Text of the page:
this aspect of worship. Does everything fall to the minister – including praise and
blame? Or does the committee set overall guidelines or policies on things like
colours to be used, font sizes, whether hymns fade from one verse to another or
scroll in a different way, etc. Does the worship committee get supplanted by the
tech and creative teams I described earlier?
There is a need for consistency, not just in style or font size, but in things like
scripture reading, e.g. in some cases scripture readers were using a different
version of the Bible than the version being projected.
At North Bramalea, which doesn’t have hymn books and focuses on praise music
with a band, I had an interesting conversation about music and worship as
“performance”, since I didn’t feel that I was fully participating and I couldn’t hear
other people singing. Different music the next week and sitting in a different
location gave another perspective, further reinforcing how we respond so
individually to aspects of worship.
Where announcements were projected, there was no consistency in font sizes, and
some announcements were hard to read.
As a worshipper, I tried to discipline myself to not use the printed bulletin. But
when there was a projection glitch, it was a scramble to find the right place in the
bulletin or in the hymn book.
Images are in the eye of the beholder. Sometimes I couldn’t make the connection
between the image on the screen and what was happening in worship. Quite apart
from my personal reaction, I was intrigued by the concept of “visual literacy” that
Bonnie Greene describes in an article in Ordered Liberty. She says, “The verbal
and the visual are becoming companions in offering the God Story in a changed
culture.” We are going through a cultural adjustment that “will involve bringing
together verbal, visual and audio languages as we communicate the Good News in
a culture of verbal and visual integration.” There is lots to learn for any of us
using visual media in worship.
Possible future directions: With so many churches now moving into multi-media use, I
could see value in offering opportunities for congregations/Ministry Personnel to gather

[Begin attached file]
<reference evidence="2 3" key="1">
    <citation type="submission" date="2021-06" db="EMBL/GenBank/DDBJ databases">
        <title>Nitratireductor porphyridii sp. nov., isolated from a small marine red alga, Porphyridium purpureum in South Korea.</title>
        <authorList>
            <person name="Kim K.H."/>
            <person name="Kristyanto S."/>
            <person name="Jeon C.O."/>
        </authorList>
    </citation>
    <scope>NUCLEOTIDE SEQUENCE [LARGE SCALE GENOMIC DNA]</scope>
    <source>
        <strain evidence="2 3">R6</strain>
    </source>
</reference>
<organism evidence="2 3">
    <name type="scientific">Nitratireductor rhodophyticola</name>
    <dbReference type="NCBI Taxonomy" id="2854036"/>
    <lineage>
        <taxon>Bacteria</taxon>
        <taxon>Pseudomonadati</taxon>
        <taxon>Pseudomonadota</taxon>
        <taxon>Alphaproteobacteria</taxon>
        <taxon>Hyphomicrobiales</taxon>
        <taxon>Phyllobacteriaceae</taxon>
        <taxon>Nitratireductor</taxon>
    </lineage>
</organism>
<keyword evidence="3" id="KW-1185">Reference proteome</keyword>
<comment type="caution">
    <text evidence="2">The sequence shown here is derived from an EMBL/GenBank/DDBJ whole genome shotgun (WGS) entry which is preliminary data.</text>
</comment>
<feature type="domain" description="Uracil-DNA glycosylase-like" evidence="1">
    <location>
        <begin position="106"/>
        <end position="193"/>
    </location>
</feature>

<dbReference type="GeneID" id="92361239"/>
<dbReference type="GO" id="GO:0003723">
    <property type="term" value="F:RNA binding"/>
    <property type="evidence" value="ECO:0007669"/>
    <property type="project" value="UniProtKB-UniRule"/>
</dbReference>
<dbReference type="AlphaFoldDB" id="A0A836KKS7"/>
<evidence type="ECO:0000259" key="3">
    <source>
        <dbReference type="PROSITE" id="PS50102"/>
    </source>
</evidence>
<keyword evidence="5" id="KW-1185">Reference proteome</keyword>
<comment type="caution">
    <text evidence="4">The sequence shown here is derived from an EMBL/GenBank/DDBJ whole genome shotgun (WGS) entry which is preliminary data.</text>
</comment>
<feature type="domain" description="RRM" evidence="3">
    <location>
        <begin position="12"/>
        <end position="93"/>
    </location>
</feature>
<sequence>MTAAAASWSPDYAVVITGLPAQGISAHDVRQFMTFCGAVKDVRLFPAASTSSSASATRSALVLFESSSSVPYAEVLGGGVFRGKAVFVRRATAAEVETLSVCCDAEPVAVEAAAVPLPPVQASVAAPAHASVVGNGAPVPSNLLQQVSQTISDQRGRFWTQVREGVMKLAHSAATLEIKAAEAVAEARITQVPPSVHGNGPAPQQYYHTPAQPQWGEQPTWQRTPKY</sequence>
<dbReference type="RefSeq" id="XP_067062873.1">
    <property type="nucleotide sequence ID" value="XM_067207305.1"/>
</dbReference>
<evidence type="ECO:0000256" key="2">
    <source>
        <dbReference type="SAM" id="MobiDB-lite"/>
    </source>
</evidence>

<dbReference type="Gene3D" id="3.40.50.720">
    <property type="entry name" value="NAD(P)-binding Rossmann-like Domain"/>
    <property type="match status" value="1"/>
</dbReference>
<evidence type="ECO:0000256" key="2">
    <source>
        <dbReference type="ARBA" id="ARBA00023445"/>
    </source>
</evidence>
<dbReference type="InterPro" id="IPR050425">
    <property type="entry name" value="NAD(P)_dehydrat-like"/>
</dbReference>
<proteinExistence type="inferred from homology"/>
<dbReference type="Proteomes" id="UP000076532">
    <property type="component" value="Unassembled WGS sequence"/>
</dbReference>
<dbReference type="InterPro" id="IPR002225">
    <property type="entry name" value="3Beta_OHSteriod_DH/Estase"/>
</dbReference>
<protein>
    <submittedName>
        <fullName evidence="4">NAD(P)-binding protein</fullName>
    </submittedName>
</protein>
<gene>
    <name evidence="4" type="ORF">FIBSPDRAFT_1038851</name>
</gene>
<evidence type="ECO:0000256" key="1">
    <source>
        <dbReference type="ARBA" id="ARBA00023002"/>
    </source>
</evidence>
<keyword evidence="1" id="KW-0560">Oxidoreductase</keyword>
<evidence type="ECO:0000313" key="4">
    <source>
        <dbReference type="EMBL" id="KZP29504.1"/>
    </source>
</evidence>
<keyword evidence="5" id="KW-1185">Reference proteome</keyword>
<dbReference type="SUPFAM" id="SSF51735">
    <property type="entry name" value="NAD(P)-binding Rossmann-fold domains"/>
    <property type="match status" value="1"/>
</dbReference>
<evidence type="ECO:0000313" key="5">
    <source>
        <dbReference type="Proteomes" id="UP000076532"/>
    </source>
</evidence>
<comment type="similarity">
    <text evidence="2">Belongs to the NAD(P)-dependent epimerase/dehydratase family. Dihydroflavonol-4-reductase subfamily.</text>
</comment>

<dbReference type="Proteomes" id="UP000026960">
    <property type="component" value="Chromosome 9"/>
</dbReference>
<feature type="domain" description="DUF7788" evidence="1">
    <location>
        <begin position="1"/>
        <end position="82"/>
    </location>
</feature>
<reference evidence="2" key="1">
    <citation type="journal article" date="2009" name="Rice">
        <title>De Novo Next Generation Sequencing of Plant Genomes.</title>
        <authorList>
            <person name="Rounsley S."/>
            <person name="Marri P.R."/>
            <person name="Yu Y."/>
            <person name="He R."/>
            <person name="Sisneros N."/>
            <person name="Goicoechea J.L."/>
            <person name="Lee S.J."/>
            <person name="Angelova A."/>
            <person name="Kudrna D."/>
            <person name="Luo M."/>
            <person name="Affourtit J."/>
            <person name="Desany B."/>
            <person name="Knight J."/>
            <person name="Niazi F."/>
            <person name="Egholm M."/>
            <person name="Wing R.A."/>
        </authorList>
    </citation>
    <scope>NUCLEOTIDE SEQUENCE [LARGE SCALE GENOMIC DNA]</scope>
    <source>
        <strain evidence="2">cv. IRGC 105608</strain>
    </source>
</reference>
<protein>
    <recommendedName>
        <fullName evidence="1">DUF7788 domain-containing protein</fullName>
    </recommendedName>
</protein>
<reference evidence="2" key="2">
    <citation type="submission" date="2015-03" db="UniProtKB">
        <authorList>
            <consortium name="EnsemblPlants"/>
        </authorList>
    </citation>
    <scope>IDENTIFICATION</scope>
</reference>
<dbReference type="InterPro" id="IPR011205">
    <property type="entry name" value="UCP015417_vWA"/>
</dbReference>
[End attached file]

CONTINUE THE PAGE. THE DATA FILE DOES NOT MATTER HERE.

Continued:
in some fashion to learn from one another. There are clearly many resource people
Related reading: The Spectacle of Worship in a Wired World by Tex Sample (1998);
Ordered Liberty, edited by William Kervin (2011).
I was struck by a comment from one retired minister at the end of one of the
“conversation” events. To paraphrase: “I was ordained 45 years ago, and we’ve been
talking about these issues like shortage of clergy and the future of the church the whole
time.” “Hmm”, I thought, “There’s some truth in this.” To the bookshelf I went. Ian
Manson’s article in The United Church of Canada: A History cites George Dorey, acting
secretary for the United Church’s Board of Home Missions, who reported to the 1946
General Council meeting that “the United Church had a critical shortage of ordained
ministers… The clergy the United Church did have were disportionately older, the result
of relatively low numbers of ordinands since the late 1920s”.
The Future Shape of Ministry was a study text while I was in theological college in the
1970s. Urban Holmes referenced the 1830-1860 period when the church was confronted
with “growing religious pluralism, collapsing churches and starving clergy”. He
mentions reports from the 1960s detailing the number of clergy who were leaving
ministry. He talks about the end of Christendom, and calls for new systems for training
ministers and helping at times of change and low morale.
In 1994 Marion Best, not yet the moderator of The United Church of Canada, gathered a
group of “friends” at Cedar Glen, with the result being the book, Will our Church
Disappear? The subtitle, “strategies for renewal of The United Church of Canada,”
attempted to balance the loss and fear of the title with hope for the future. Amongst
many topics, the friends talked about how the church was becoming decentralized, how
people were not wanting to serve the institution but were more grounded at the
congregational level, and about how we need to be listening to people who are not part of
So in this sense my retired colleague is correct. We have been talking about all these
issues for the last 45 years – and more. And yet, God has placed us in this time and
place, said former Moderator Peter Short at one of our recent Conference’s annual